It can be a challenge to work full time and still find ways to stretch yourself as a photographer including finding ways to be creative. There are a few things I do to try to challenge myself so I know I am growing my skills and pushing myself creatively while I work a full time job outside of the home.
No.01Pick a new technique to learn.
I read about using intentional camera movement for a dramatic effect in The Visual Toolbox (when it was available in an ebook) and kept thinking I needed to wait until I found the right place or the right time. But, realized that there wasn’t anything stopping me from just heading to the backyard and giving it a try.
I was surprised at how much fun I had and how much I liked the results. The practice in the backyard led me to be more confident with this technique when I tried it other places like the street & the beach. The best part about trying a new technique is that after some practice you can either add it to the techniques that become part of your style or move on to something new. But learning a new technique will always help you grow as a photographer.
No.02Look for a variety of subjects to shoot.
When I originally started to learn more & more about photography, especially the technical aspects of it, people (mostly family & gracious friends) were my main subjects. But, after a while I found myself looking for other subjects to shoot. After a long day at work (and school for my son) I didn’t always want to try to convince him to sit for me while I figured out some new technique. This is one reason I turned to food and still life (like flowers and other objects around the house but mostly food).
I could plan a food session ahead of time right down to all the details including props, lighting, location and best of all that kind of practice didn’t depend on anyone’s cooperation. You can even practice your food photography skills after dark like Trisha shows in her Food Photography Post. One book I found super helpful when I was starting out with food was Plate to Pixel because she goes through it all (gear, props, shooting, editing) which is perfect for someone beginning with food photography.
No.03Plan to attend local photographer meetups for the weekends.
Check out local photographer meetups in your area and try to find people with an interest in photography so you have activities to look forward to during the work week. I have attended a few photo walks and met up with local photographers for coffee just to chat about photography. It can be so refreshing to find friends who want to chat non-stop about gear, settings, shooting, and all things photography related. When I know I have a meetup scheduled it gives me something to be excited about during the long work days.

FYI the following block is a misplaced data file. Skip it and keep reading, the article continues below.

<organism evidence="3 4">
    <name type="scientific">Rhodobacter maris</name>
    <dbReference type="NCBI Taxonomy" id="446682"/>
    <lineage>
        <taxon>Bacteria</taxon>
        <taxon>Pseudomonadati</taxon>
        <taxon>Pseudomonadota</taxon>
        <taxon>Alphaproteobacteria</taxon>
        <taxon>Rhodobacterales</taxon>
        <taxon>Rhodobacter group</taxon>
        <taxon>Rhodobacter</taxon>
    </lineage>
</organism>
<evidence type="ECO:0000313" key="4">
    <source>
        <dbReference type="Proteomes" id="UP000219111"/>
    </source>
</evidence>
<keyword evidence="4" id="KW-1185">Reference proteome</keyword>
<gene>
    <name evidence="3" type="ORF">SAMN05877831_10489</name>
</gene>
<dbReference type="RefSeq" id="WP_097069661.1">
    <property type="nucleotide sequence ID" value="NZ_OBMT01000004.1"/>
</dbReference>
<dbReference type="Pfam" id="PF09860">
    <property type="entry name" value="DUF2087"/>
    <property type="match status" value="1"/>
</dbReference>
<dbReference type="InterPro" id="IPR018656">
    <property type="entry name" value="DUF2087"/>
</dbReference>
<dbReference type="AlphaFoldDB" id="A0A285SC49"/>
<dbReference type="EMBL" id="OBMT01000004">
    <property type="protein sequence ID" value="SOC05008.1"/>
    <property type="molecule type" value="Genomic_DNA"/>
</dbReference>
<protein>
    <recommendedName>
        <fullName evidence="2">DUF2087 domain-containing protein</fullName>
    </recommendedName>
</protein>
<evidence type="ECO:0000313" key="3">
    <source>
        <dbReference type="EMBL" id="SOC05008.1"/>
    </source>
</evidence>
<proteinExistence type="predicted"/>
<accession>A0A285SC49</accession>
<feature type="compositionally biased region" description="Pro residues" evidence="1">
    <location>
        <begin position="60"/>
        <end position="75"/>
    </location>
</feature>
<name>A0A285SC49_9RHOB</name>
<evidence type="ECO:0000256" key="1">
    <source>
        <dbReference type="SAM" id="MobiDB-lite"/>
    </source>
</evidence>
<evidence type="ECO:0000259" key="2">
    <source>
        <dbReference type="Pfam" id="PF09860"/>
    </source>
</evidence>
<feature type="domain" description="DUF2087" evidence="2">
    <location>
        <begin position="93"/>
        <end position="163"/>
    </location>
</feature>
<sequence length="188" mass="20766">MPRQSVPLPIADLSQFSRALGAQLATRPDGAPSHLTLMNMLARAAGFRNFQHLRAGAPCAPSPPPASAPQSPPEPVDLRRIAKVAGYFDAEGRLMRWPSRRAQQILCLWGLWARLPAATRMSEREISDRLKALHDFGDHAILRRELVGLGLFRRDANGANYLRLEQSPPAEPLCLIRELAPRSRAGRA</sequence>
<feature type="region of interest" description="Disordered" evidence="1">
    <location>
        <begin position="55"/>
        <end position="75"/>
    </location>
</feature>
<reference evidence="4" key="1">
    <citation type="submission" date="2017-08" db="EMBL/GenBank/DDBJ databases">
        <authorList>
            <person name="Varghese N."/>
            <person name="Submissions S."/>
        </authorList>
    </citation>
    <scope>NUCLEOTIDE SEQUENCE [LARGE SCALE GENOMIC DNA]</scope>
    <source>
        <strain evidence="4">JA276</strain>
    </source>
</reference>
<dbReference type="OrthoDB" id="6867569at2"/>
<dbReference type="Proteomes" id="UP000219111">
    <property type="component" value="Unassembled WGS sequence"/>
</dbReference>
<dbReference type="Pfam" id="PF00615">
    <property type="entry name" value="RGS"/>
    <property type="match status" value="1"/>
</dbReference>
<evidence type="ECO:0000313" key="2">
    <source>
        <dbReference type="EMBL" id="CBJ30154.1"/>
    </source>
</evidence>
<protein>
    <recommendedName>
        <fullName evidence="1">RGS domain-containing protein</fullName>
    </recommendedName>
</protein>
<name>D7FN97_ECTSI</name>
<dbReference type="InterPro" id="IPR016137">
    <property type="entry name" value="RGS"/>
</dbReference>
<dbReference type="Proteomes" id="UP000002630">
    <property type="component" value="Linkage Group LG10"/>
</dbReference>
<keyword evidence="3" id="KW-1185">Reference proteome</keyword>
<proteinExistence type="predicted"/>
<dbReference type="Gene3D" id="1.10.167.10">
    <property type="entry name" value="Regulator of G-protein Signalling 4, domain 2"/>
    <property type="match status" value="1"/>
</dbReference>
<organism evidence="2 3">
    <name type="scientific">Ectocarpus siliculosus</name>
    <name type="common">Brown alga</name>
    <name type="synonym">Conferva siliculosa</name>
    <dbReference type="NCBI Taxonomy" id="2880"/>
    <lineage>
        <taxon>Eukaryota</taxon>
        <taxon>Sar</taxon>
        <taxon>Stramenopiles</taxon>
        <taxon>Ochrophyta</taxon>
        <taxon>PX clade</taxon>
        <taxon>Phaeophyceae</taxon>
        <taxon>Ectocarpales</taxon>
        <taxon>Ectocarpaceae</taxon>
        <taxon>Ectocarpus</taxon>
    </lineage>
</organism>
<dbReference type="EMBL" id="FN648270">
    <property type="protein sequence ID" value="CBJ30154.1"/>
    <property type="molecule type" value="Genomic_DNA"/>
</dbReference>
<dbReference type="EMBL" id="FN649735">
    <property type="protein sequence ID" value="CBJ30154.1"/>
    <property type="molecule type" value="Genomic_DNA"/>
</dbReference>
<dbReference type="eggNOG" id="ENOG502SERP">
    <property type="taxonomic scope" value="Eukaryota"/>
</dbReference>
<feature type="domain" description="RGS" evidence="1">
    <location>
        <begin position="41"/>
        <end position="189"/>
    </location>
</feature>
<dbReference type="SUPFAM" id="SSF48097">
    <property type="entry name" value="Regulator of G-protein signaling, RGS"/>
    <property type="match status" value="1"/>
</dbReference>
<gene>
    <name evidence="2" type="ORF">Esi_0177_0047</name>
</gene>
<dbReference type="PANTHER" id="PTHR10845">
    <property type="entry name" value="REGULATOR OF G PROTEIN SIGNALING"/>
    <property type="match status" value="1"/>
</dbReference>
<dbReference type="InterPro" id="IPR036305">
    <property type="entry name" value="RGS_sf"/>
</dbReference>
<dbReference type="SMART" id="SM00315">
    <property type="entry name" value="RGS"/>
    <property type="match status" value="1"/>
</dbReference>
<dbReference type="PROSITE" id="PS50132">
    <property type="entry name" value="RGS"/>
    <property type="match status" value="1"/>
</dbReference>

Photowalks can be fun & they can be a great way to expand your skills. It’s always cool to see how someone else approaches shooting a certain place (or thing or person). When you are with people in this kind of setting you can ask about their gear, their setting choices, etc and learn from others. You might even meet someone who becomes a friend or someone you can plan shootouts with locally. Photowalks also give you a unique way to see parts of the city where you live. The first image below is from a meetup with a local photographer & the second image is from a photowalk.
This could fit in with the 1st tip, try a new technique, but I see it as a little different. I experiment a lot with photography. I don’t post everything I try online, I don’t even always edit or keep everything I try. But, I have learned a ton just by experimenting. I have experimented with subjects (people, food, places) and some of it works and some of it doesn’t work yet I learn from it all.
I have learned about light and camera settings and about my personal preferences (my style) from simply experimenting. It is one thing to read about how to create a certain kind of image, let’s take shooting in backlight for example, and it is a completely different thing to actually get out there with your camera and experiment. Once you upload to the computer you can review the images and see what you can do differently the next time to improve. I have asked my son to stand in the backyard and shot a portrait from all angles as I walked around him just to see how the light falls on his face. Then when I upload to the computer I can see which type of lighting helps enhance my vision for the portrait…dark & moody or light & airy.
Do you work full time? How do you boost your creativity?